By Keith Coffman
DENVER (Reuters) – Seven people were confirmed dead from flooding triggered by a week of torrential downpours along the eastern slopes of the Rockies in Colorado, the Boulder County Office of Emergency Management said on Monday.
County office spokeswoman Liz Donaghey said the latest tally came from the Federal Emergency Management Agency, but a breakdown of the seven deaths was not immediately available.
Separately, two women, aged 60 and 80, remained missing and presumed dead after their homes were washed away by flash flooding in the Big Thompson Canyon area, Larimer County sheriff’s spokeswoman Jennifer Hillman said.
Authorities in Larimer County, in north-central Colorado, were still not counting those two women as confirmed fatalities because their bodies had yet to be recovered, Hillman said.
Nearly 400 other people remain unaccounted for in Larimer County, with many believed to be still stranded in remote areas cut off by floodwaters and left without telephone, cell phone or Internet service, she said.
Larimer County was among the areas hardest hit by floods first unleashed last Wednesday night by sustained heavy rains that have drenched Colorado’s biggest urban centers along a 130-mile stretch in the Front Range of the Rockies.
An estimated 1,500 homes have been destroyed and 4,500 more damaged in Larimer County alone, Hillman said. In addition, 200 businesses have been lost and 500 damaged, she said, citing preliminary assessments by the county.
Foothill communities in the adjacent counties of Larimer and Boulder, northwest of Denver, bore the brunt of the disaster as floodwaters streamed down rain-soaked mountainsides and spilled through canyons funneling the runoff into populated areas below.
MASSIVE RESCUE OPERATION
The flooding progressed downstream and spread onto the prairie over the weekend, much of it spilling over the banks of the South Platte River and inundating farmland as high water rolled eastward in the direction of Nebraska.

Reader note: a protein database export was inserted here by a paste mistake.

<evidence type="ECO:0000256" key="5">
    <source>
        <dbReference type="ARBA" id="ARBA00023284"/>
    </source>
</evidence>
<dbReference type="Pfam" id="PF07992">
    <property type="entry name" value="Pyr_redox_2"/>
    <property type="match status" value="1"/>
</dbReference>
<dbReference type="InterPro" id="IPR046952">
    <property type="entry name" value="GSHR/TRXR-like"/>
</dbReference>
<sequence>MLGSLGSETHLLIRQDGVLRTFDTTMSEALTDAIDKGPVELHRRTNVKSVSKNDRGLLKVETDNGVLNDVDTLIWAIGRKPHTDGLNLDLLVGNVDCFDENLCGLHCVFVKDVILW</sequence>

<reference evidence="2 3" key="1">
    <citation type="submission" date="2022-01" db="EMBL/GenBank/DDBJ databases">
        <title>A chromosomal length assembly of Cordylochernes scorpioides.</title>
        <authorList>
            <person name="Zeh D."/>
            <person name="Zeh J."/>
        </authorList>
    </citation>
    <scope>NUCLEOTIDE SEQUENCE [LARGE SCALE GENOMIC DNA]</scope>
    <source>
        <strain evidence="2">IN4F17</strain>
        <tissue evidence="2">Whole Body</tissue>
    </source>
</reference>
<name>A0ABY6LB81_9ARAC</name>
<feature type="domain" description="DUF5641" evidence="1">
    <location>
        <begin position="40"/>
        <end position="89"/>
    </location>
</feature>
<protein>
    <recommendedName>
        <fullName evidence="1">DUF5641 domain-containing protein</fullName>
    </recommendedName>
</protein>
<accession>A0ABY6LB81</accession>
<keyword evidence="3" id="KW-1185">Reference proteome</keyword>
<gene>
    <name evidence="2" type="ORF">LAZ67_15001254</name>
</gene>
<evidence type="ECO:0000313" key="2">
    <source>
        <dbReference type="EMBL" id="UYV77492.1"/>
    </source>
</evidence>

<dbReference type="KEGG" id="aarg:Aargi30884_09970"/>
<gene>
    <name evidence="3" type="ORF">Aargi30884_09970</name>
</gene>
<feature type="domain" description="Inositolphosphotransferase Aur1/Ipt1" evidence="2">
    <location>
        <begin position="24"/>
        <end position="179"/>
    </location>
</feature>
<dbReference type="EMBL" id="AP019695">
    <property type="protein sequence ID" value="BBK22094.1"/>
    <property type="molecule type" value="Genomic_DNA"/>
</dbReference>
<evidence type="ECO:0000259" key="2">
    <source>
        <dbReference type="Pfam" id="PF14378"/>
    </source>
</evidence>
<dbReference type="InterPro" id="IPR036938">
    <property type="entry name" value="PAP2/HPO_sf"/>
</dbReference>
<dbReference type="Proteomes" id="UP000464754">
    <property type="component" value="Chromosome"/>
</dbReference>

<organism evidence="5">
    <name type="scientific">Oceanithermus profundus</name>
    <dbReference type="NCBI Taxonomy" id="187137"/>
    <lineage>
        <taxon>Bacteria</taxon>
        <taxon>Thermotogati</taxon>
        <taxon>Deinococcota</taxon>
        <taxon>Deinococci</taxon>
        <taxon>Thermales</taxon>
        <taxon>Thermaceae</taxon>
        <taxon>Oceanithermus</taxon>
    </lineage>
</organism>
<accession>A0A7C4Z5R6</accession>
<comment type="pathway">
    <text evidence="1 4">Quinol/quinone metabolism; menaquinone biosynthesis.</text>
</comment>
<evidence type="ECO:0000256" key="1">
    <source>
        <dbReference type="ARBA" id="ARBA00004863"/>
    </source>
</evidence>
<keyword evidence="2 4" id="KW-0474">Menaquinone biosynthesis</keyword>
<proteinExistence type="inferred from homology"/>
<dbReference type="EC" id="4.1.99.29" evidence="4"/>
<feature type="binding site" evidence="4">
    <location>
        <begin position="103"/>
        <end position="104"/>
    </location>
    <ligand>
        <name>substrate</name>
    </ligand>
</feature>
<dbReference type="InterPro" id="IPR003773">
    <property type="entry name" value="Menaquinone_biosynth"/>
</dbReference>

Overall, the flood zone encompassed an area nearly the size of Delaware.
As the weather began to clear Sunday night and Monday, rescue workers fanned out across flood-hit portions of Colorado.
“They’ll take advantage of the weather today and help out everyone they can,” said Micki Trost, a spokeswoman for the state Office of Emergency Management. “We hope that those weather forecasts stay in our favor.”
A light drizzle and patchy fog continued to hamper helicopter rescue missions early on Monday, according to Byron Louis of the National Weather Service office in Boulder.
The air rescue operations were the largest in the United States since flooding in the aftermath of Hurricane Katrina devastated New Orleans in 2005, National Guard officials said.
Louis said some areas had been soaked by as much as 16 inches of rain in just three days, the average for an entire year.
President Barack Obama declared the area a major disaster over the weekend, freeing up federal funds and resources to aid state and local governments.
U.S. Army and National Guard troops have rescued 1,750 people cut off by washed-out roads in the mountain canyons of Boulder and Larimer counties, Army spokesman Major Earl Brown said in a statement.
State officials would be unable to assess the overall damage until rescue efforts were complete and the floodwaters receded, Trost said.